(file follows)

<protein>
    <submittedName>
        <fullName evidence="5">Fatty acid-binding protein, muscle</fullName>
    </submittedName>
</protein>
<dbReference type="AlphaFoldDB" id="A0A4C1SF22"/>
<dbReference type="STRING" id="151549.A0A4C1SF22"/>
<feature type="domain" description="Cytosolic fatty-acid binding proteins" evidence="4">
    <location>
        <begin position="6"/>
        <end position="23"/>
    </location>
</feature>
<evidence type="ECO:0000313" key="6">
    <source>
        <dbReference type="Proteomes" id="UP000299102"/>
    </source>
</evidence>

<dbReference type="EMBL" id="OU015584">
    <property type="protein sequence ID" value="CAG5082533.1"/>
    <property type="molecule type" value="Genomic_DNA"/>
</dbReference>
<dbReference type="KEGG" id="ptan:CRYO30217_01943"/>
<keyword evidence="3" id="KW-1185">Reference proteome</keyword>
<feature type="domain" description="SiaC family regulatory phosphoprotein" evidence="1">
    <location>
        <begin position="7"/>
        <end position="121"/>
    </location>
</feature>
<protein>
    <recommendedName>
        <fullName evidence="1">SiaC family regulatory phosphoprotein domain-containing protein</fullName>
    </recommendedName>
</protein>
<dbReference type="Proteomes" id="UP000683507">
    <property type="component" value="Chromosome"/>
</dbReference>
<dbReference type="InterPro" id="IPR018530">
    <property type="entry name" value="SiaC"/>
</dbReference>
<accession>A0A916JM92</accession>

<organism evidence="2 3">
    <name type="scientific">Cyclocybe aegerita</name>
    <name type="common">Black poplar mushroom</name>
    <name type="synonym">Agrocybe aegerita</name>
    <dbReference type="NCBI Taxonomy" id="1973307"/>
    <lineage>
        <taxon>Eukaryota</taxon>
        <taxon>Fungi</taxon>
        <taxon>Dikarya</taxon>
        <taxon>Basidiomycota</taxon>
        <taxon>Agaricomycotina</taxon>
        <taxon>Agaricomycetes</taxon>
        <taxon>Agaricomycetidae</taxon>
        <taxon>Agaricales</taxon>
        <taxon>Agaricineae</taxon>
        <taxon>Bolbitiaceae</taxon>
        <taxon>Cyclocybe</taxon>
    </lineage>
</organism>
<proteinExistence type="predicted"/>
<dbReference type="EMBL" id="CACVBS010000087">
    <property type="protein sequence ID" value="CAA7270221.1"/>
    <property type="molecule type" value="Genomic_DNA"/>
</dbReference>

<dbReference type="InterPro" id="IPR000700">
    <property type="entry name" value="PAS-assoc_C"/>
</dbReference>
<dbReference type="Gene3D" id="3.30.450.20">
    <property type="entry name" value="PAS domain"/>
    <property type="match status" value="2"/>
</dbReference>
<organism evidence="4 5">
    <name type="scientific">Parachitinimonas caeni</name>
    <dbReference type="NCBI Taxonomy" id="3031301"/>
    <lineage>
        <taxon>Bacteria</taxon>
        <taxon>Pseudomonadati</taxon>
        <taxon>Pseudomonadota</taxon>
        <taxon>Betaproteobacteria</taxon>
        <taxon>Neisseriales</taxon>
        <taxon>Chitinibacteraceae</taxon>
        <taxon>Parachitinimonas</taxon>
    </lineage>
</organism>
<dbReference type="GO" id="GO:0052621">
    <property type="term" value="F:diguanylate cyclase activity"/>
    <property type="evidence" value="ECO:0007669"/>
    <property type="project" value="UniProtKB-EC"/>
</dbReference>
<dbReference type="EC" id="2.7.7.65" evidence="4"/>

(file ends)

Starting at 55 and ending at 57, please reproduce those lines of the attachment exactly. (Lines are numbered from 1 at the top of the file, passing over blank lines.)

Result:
        <taxon>Agaricomycetidae</taxon>
        <taxon>Agaricales</taxon>
        <taxon>Agaricineae</taxon>